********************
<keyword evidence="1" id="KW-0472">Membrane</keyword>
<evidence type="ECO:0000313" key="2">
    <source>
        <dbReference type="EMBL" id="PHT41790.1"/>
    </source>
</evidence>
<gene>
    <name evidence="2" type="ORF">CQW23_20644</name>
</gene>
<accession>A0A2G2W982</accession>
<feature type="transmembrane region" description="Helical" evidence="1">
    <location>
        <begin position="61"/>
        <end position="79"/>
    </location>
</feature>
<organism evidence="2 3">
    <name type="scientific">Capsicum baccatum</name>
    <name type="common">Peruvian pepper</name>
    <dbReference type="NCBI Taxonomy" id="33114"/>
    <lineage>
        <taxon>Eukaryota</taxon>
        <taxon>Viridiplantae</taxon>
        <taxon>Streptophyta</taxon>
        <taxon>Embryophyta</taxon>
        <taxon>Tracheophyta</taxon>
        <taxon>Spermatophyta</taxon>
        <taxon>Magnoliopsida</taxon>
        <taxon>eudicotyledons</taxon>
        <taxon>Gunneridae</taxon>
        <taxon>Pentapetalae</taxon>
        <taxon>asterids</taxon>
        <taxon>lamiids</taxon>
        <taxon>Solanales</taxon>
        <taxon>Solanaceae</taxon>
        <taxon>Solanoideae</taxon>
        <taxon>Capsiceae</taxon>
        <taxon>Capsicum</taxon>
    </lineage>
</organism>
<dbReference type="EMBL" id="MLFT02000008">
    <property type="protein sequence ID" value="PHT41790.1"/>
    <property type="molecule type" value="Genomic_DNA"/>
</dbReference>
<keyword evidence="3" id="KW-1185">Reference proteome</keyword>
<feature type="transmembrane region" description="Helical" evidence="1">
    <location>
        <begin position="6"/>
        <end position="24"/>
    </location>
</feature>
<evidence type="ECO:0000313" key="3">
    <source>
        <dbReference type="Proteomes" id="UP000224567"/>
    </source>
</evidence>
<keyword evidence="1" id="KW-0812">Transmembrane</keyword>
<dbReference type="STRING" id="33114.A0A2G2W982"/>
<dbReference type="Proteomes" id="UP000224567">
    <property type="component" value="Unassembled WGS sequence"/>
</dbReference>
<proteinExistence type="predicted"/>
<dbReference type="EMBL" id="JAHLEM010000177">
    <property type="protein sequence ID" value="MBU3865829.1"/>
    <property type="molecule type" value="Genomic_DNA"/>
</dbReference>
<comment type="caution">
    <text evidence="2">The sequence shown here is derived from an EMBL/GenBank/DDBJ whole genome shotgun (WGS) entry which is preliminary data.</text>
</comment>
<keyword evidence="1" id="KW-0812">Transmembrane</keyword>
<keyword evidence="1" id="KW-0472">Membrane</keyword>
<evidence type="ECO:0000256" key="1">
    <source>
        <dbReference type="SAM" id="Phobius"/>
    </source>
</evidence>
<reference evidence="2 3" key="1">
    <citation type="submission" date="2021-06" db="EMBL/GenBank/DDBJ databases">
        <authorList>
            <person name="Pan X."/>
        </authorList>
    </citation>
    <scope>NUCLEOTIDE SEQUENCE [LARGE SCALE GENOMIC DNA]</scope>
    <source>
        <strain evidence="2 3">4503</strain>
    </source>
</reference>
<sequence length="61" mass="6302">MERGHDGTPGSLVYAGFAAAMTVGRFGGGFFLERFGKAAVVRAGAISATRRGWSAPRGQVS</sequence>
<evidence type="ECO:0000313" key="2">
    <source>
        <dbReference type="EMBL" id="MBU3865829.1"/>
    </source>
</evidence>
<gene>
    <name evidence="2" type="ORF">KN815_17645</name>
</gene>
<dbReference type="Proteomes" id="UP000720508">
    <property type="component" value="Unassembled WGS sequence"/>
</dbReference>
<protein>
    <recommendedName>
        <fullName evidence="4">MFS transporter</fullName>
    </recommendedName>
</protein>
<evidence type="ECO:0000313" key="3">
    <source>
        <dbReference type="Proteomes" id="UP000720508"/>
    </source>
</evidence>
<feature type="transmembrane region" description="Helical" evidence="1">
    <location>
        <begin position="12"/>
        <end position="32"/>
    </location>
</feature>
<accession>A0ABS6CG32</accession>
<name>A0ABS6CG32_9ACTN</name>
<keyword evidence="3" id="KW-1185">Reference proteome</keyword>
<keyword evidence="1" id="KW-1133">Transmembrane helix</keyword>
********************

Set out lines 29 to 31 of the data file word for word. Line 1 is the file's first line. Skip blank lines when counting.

        <taxon>eudicotyledons</taxon>
        <taxon>Gunneridae</taxon>
        <taxon>Pentapetalae</taxon>